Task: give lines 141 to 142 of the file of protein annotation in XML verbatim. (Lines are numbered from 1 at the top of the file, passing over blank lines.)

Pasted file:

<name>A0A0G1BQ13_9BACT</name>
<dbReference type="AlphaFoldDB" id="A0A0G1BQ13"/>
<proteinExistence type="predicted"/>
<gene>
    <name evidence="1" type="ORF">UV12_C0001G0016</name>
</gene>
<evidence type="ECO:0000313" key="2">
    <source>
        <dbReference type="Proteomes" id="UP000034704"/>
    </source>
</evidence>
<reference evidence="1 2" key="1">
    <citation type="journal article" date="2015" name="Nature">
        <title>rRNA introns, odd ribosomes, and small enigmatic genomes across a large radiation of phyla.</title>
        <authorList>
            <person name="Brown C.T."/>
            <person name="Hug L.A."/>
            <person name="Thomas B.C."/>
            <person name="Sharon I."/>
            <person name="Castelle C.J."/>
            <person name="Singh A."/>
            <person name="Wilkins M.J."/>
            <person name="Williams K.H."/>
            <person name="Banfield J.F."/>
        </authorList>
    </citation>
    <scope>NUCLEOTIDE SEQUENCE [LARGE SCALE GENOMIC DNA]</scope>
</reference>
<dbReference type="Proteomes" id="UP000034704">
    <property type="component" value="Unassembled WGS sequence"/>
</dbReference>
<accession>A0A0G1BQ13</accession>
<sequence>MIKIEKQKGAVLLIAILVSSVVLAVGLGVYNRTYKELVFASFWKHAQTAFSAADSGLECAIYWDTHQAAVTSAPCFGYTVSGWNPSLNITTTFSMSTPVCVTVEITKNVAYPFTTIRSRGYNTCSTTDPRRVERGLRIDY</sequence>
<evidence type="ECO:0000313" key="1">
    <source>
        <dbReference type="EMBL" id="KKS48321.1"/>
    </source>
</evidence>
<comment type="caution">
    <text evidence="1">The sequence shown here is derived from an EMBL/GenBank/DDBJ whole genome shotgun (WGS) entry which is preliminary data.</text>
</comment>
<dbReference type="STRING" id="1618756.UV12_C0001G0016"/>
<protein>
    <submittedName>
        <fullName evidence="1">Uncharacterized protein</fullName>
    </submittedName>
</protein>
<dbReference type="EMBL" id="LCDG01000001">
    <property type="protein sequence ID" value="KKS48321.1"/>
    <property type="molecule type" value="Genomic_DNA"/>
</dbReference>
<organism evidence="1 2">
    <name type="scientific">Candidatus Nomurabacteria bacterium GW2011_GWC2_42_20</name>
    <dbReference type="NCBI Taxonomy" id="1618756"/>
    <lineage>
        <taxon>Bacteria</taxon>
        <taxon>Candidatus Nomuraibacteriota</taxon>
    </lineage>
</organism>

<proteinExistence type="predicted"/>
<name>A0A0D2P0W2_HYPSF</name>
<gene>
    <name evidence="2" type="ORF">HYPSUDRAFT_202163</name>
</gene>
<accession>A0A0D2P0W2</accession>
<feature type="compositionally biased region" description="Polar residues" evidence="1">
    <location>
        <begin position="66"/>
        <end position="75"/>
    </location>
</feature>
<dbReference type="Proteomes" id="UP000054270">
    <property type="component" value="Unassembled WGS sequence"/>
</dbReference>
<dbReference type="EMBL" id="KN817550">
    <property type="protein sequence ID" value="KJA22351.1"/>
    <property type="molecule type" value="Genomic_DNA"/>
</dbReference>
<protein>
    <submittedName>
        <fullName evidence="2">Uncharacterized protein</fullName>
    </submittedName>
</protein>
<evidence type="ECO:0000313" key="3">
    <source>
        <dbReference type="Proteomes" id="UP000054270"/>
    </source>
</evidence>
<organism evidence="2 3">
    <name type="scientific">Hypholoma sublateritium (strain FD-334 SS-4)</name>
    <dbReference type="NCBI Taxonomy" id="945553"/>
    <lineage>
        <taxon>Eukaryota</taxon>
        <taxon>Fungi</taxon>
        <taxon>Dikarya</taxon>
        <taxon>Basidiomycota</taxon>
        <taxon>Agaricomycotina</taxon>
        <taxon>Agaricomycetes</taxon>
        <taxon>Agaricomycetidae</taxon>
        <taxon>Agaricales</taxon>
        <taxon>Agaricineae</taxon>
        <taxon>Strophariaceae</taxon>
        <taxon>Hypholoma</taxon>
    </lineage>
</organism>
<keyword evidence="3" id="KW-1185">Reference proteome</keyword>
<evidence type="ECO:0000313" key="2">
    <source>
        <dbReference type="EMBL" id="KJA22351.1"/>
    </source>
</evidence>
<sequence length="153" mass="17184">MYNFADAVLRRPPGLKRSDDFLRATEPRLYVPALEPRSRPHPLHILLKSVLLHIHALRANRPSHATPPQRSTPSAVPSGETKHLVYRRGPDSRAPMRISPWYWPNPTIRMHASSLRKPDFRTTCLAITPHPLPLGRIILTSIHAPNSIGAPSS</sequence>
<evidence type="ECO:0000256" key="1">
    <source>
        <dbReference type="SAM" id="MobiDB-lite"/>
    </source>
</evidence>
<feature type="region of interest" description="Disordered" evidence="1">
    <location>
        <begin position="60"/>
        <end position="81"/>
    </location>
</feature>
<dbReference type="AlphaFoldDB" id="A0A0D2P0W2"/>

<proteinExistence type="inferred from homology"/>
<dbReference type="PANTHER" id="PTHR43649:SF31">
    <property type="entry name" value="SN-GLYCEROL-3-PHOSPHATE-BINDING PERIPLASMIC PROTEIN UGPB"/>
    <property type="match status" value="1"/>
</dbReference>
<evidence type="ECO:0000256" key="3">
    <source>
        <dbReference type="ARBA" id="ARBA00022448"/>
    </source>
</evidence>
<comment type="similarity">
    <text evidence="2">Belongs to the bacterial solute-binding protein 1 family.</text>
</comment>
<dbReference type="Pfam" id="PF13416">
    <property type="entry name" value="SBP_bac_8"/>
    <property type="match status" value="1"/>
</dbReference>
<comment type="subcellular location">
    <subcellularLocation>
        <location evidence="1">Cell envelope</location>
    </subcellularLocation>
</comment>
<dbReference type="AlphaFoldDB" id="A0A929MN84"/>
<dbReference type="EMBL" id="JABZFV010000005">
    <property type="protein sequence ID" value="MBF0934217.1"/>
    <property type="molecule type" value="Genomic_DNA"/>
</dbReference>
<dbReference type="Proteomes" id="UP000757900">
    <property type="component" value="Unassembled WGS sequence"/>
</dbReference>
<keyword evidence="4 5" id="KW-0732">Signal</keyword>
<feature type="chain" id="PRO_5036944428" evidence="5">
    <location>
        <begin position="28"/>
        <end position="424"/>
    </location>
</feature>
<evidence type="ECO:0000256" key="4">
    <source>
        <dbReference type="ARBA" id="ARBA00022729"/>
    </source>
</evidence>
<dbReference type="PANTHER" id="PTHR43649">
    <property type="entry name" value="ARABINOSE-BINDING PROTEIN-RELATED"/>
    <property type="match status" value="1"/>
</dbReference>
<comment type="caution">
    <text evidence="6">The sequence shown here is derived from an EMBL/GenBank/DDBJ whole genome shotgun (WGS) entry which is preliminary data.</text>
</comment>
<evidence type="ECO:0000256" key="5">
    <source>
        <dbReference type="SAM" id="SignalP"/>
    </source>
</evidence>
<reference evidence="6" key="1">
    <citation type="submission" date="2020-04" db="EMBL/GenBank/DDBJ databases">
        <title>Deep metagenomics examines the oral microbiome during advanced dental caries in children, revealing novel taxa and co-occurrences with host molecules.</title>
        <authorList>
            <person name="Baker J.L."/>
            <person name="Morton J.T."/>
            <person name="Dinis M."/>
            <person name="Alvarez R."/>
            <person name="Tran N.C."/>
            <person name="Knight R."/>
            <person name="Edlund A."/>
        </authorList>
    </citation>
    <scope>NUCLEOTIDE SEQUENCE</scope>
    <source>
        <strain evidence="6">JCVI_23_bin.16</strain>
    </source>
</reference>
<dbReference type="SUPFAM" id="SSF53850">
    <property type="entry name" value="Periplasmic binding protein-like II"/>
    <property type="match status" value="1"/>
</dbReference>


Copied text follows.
</dbReference>
<comment type="subcellular location">